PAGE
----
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A gravity anomaly map of the Chicxulub Crater area superimposed on the Yucatan Peninsula shows areas of mass concentrations (i.e., the yellow and red areas are ‘gravity highs’ whereas the green and blue areas are ‘gravity lows’), according to NASA. The aftermath of the impact led to the extinction of about 75% of all species on Earth, the space agency adds. Photo :NASA

The meteorite hit in the Yucatan sometime about 66 million years ago, and the Earth was immediately remade. More than 300 gigatons of sulfur and 400 gigatons of carbon dioxide were ejected 25 kilometers high into the atmosphere in mere seconds, enveloping the Earth in gases that blocked the sun for years. The shock wave wiped out life, and triggered tsunamis, landslides and hurricane-force winds generally across the globe.

The doomsday scenario that wiped out the dinosaurs from the impact epicenter at Chicxulub in Mexico was more globally drastic by far than previously thought, reports a team of scientists in the journal Geophysical Research Letters.

“Proposed kill mechanisms for the K-Pg mass extinctions include the following: short-term cooling and darkness produced by dust, soot, and sulfur in the atmosphere ; long-term warming from the release of massive volumes of carbon dioxide; ocean acidification; and global firestorms ignited when ejecta heats up as it reenters the Earth's atmosphere and emits thermal radiation,” they write.

The team from the Planetary Science Institute and Imperial College London used advanced 3-D computer modeling to determine the effects of the meteor. The software used is called the multiphase hydrocode SOVA, which is a 3-D modeling program that includes difference dimensions of strong shock wave physics involving materials of different size, shape, weight, and layers, they explain. (The code is not open for public use, the authors note).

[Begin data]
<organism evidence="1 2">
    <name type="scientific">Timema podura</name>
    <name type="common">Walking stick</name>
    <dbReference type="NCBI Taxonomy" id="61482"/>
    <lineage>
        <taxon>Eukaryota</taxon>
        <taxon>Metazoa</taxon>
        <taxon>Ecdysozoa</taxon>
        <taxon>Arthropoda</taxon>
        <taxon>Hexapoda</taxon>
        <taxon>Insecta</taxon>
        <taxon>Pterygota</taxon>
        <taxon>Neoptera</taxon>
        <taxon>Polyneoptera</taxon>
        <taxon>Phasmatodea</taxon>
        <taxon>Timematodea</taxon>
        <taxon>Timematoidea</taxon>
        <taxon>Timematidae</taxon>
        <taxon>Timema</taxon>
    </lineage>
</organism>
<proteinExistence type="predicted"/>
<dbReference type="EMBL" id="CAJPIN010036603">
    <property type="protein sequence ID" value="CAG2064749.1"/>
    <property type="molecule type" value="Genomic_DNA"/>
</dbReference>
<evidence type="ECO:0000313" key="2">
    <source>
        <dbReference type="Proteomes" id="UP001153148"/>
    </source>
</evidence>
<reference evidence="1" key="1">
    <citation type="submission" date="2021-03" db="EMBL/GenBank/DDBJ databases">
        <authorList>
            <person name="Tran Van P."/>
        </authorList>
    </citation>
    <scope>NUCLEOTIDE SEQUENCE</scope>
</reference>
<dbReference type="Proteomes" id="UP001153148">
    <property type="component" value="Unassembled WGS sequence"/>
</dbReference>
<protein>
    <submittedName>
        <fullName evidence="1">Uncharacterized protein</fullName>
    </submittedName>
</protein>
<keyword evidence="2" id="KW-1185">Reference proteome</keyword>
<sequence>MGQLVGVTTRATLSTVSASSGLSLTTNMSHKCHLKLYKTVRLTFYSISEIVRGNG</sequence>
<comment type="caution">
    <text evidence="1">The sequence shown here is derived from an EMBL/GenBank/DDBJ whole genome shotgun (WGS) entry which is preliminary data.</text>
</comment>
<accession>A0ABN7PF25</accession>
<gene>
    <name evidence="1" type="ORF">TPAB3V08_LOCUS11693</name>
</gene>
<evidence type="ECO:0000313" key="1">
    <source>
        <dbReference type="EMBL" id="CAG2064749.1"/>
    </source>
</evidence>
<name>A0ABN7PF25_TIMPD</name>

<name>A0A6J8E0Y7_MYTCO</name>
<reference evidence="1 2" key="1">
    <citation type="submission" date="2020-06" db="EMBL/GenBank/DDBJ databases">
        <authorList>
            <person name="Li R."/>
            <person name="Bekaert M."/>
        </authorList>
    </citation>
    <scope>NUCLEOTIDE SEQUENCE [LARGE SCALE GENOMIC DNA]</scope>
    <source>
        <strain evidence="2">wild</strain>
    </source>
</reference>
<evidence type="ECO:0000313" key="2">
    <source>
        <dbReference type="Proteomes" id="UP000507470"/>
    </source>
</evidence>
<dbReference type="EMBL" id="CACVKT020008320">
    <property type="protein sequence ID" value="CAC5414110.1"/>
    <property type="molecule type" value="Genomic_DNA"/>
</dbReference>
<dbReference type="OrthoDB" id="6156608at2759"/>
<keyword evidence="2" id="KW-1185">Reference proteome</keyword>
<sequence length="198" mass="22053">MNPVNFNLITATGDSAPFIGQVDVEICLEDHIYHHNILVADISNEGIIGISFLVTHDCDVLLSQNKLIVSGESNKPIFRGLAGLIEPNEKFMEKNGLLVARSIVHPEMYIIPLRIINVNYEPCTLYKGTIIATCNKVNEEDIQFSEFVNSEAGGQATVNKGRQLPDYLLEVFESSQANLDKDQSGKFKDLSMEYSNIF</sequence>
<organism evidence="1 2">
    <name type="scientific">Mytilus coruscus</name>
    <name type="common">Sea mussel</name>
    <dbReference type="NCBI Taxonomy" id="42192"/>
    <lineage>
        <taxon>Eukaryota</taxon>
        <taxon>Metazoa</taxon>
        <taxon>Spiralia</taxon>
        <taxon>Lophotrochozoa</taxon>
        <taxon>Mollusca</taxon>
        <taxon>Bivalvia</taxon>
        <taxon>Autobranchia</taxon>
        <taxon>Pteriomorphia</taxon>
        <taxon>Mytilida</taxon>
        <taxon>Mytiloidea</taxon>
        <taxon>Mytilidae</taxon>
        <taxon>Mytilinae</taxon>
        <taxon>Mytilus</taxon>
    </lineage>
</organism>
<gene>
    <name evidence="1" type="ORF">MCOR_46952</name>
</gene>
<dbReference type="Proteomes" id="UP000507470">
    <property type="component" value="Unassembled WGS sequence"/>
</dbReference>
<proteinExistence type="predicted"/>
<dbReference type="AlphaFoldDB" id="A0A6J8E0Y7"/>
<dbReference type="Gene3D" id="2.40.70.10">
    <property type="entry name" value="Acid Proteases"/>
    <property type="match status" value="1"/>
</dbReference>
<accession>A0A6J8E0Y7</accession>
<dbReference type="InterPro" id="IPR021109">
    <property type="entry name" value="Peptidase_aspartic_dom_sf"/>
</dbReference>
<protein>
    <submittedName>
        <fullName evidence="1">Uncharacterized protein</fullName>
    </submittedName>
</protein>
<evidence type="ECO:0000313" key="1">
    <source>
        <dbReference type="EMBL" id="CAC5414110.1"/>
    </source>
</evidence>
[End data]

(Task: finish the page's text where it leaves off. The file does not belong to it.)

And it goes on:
Based on the crater, and the current best estimates, they place the projectile that struck Chicxulub at 12.2 kilometers diameter with a mass of 2,500 gigatons – traveling at a staggering 18 kilometers per second. It collided with the surface of our planet at a 60-degree angle, they estimate.

The tremendous energy right at the point of impact sent a ripple of death across the planet, they write.

“When an impact-induced shock wave of sufficiently high pressure passes through sedimentary rocks, they decompose and form part of the expanding impact plume,” they write. “For Chicxulub, where seawater, porous carbonates, and evaporates formed the upper portion of the target, this process led to the injection of carbon dioxide, sulfur-bearing gases, and water vapor into the atmosphere.”

After the fire swept clean the Earth, surface temperatures were reduced by 20 degrees Celsius for about 30 years, according to the models. Oceans remained markedly cooler for centuries, they add.

“In these circumstances,” they continue, “sulfur rapidly forms an aerosol, which backscatters and absorbs solar radiation causing rapid cooling at the Earth’s surface, while the addition of carbon dioxide contributes to longer-term warming.”

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